The Boys are Back in TownBefore last week it had been 88 years since Great Britain had had a team qualify to the men's Team Final and 100 years since their last team medal. The hopes of the nation were high as the British boys had already taken Gold at the European Championships and were looking stronger by the day. Could Louis Smith, Kristian Thomas, Daniel Purvis, Max Whitlock and Sam Oldham take on the rest of the world and come away with a medal?
I think I have probably watched more men's gymnastics in the past two weeks than I have in the whole of the past two years - and boy was it worth it! All of the men's competitions have been superb, but it was the Brits that I had my eye on. There was no doubt a great deal of pressure on these five men as they went into qualifying. They had only secured a full team place at the London 2012 Test Event in January, missing out on a top eight place at the 2011 World Championships and therefore missing out on automatic qualification. Could this team then prove to the world and the home crowd that they deserved to be one of the top eight teams going through to the final? Team GB were in the first of three subdivisions of qualifying and by the end of their subdivision they were in first place, higher than Korea, France and reigning World and Olympic Champions, China. It was a fantastic start. With two subdivisions to follow, it was going to be along wait to find out where they had placed, but being in the lead at the start gave them an excellent chance of making the finals. After Subdivision 2, only USA had manged to top the score posted by the British boys. This meant that they were guaranteed a place in the final as there were already more than four teams that had qualified below them. After the last subdivision and the end of the men's qualifying, not only had the British boys made the Team Final for the first time in 88 years, they had qualified in third place!
Of course it was not only the Team Final to which the boys were trying qualify. There were also places in the All Around Final and the Apparatus Finals up for grabs. Kristian Thomas and Daniel Purvis had competed brilliantly on all six pieces of apparatus to qualify to the All Around Final in 5th and 10th respectively. Louis Smith had (as expected) qualified to the pommel horse final but so had Max Whitlock after a brilliant routine in qualification. Kristian Thomas also made an individual final, qualifying 5th for vault. An incredibly successful day.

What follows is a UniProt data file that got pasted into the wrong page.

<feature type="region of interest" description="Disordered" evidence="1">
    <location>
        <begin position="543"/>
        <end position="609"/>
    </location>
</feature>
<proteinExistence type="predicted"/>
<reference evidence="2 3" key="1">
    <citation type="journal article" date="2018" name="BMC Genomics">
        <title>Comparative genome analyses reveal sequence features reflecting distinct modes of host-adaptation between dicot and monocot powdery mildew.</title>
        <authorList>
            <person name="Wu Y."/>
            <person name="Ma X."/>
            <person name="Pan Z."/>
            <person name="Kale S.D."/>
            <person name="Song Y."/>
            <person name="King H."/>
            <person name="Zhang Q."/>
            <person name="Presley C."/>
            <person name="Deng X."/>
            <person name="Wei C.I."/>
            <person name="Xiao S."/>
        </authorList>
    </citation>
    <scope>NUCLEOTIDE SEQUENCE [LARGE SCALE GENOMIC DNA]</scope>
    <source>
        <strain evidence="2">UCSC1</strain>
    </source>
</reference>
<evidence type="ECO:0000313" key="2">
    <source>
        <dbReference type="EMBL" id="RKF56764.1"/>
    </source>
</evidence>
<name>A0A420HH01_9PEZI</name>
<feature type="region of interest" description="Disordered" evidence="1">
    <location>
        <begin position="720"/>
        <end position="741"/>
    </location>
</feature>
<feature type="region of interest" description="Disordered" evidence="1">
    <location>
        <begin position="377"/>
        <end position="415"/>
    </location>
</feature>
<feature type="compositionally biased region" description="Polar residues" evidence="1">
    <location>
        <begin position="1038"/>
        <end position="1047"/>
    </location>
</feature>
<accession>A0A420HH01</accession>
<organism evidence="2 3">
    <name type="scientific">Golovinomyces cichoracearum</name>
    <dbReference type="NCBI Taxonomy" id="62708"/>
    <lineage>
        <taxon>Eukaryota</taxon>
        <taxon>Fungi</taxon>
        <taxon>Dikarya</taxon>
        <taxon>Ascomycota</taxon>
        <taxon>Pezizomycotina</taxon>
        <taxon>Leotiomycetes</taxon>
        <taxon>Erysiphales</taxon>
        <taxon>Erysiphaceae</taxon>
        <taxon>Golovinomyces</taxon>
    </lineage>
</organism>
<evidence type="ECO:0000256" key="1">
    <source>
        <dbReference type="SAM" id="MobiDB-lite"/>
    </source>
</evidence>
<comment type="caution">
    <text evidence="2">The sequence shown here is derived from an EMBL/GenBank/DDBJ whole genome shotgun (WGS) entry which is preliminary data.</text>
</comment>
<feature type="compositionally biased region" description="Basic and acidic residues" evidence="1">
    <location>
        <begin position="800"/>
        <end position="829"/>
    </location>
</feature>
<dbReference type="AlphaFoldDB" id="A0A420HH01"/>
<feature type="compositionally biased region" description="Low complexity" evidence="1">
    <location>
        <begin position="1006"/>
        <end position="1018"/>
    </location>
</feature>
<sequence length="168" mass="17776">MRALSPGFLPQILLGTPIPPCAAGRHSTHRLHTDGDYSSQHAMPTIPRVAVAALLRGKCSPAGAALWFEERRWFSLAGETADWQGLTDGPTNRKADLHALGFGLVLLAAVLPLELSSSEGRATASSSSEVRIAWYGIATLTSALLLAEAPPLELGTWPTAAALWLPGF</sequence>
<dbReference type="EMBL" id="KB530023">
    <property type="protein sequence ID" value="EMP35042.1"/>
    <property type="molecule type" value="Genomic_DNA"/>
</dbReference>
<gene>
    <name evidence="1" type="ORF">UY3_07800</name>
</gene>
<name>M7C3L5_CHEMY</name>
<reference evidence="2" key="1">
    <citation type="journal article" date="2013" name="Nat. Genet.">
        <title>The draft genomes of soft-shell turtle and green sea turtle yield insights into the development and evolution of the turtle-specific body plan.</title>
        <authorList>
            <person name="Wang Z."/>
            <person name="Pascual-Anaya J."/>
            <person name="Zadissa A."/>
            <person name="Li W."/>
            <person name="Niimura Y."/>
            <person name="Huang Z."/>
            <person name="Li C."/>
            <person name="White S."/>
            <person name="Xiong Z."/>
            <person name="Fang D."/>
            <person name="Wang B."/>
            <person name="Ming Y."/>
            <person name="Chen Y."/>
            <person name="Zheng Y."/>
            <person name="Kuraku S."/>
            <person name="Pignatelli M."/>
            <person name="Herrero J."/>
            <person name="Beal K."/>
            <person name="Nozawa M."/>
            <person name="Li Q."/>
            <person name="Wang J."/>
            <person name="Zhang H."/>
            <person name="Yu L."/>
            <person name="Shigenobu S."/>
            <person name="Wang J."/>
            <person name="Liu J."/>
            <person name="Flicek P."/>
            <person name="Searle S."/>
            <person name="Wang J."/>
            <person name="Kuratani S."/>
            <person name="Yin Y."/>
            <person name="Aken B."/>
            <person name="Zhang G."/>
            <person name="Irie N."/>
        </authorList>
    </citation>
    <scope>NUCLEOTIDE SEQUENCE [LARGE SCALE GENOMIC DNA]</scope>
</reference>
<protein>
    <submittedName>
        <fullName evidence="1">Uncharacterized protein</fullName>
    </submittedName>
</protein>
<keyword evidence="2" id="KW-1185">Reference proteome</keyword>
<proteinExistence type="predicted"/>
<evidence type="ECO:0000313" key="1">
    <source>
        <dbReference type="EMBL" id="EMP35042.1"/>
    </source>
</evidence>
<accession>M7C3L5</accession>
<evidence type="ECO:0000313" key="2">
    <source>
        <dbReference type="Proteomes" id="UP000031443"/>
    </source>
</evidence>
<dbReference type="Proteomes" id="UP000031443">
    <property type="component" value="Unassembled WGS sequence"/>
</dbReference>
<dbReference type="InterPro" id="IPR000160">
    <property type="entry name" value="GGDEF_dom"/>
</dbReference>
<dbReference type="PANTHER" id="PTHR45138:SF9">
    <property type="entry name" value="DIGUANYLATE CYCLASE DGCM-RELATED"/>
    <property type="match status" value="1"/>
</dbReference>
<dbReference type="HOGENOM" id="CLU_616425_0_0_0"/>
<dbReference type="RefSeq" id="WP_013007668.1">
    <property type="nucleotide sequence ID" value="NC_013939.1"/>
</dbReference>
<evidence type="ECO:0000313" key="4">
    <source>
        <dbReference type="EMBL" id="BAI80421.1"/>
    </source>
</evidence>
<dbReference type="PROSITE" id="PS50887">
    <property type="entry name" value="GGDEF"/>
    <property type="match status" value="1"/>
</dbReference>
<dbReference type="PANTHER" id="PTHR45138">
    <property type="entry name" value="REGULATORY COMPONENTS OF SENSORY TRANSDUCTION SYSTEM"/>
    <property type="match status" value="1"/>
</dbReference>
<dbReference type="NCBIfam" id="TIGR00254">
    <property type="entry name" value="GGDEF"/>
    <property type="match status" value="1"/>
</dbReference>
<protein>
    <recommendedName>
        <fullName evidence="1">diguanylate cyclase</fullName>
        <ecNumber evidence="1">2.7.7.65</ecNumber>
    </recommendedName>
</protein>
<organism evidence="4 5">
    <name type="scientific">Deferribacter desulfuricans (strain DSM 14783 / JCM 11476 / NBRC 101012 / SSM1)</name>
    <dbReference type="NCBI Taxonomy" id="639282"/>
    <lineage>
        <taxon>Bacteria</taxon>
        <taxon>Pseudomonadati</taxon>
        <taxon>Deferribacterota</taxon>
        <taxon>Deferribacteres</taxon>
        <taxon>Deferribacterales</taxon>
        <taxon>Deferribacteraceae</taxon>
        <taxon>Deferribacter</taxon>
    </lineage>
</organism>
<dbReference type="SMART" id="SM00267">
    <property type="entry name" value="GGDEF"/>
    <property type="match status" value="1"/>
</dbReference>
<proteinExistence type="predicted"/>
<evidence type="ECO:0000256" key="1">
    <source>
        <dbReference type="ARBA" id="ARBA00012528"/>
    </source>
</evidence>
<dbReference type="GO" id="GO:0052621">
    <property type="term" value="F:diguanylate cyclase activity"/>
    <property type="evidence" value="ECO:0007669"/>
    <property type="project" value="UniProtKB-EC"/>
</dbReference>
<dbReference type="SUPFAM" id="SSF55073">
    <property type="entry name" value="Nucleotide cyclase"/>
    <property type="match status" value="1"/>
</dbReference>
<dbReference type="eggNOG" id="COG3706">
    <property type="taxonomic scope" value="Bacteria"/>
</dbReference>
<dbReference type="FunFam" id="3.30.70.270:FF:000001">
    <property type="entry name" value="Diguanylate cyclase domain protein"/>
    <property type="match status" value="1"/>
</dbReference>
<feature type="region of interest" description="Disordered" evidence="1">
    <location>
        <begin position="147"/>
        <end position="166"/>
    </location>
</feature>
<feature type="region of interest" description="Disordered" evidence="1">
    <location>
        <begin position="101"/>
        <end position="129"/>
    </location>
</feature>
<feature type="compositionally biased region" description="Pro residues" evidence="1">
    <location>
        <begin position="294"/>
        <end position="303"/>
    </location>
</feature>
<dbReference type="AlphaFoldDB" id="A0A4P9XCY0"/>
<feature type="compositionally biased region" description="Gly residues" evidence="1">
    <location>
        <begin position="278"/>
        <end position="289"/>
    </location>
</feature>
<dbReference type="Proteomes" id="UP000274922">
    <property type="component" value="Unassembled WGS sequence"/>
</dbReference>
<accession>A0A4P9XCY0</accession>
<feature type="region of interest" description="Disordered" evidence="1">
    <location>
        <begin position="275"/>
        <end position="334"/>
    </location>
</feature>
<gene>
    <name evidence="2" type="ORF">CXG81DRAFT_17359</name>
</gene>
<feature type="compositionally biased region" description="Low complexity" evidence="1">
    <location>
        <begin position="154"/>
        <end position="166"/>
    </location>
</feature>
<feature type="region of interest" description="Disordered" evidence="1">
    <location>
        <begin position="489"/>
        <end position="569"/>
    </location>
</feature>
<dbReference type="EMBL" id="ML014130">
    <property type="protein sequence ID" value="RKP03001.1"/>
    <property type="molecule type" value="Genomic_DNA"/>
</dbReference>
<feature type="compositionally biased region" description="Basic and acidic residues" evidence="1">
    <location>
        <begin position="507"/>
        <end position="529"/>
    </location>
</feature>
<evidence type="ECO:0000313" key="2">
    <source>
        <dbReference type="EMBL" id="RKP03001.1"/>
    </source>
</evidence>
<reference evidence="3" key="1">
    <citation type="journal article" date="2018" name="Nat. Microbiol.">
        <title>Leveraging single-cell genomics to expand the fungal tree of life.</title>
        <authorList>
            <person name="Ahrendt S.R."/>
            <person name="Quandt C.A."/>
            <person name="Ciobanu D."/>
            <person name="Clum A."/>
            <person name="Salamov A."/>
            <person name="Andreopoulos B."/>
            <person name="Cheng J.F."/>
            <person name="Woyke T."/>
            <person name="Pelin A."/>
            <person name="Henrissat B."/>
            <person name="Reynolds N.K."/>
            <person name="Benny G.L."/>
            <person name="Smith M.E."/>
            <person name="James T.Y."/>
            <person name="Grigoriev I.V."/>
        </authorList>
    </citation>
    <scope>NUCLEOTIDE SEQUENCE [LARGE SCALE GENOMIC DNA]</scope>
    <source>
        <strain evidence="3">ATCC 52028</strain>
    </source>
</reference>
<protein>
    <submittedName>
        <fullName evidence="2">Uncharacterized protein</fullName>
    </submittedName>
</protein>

Having made it to the Team Final and made it in 3rd place there was a glimmer of hope that we might be getting our first medal for 100 years. It certainly would not be easy though. Both China and Japan had excellent gymnasts and had underperformed by everybody's standards in qualification. With both of those top teams expected to perform much better in the final, would that leave room on the podium for GB? With the support of the home crowd the GB boys raised their game and raised the roof. They performed routine after routine with confidence and precision, delighting everyone, especially the home crowd in the North Greenwich Arena. They gave their all and performed better than anyone could have hoped for. After the final routines the scoreboard said 2nd - had GB really just won a Silver medal? Unfortunately it was not to be - an inquiry into the score of the last Japanese routine showed that it had been underscored by 0.700, a small amount but one which pushed Britain down into 3rd. Although Silver would have been incredible and beyond all expectations nobody could be disappointed for long. Great Britain had won a team Bronze medal! For a sport where no team had made the final for 88 years that was some achievement and one which was celebrated with pride. It is amazing to see just how far this sport has come on in Britain over the last few years and I fervently hope that it continues to do so.
A Bronze medal for the team - and the medals did not stop there. The pommel horse was the final with the most British interest and expectation, with not one but two members of GB represented. Could Louis Smith improve on his Bronze from Beijing in 2008 and how would 19 year old Max Whitlock cope with his first Olympic final? I have to admit to knowing very little about the pommel horse (sorry Louis and Max!) but I was certainly impressed with the routines from both the British boys. Max gave a really confident performance, looking calm and at ease throughout. Louis, one of the favourites to take the title, must have been nervous as he walked up to the horse but he gave the performance of his life. Clean and confident throughout and with a flourish on his dismount we were all desperately hoping it would be enough to beat the current leader and pommel horse expert, Krisztian Berki. The score came in and was exactly the same as Berki's score but under the tie breaking rules of execution over difficulty, Berki got the Gold and Louis got the Silver. This meant that not only had Louis improved on his Bronze medal of four years ago, Max Whitlock finished just behind him to take 3rd place - Silver and Bronze for GB!
This really has been an amazing Olympics for the GB team. To make the team finals and take a Bronze medal, to have two gymnasts in the all around final, to have three gymnasts in apparatus finals and to take a Silver and a Bronze medal on the pommel horse is such a massive achievement. I could not be more proud of the team right now, they have done so much not only for themselves but for the future of the sport. I hope they continue to go from strength to strength - and I promise to keep watching!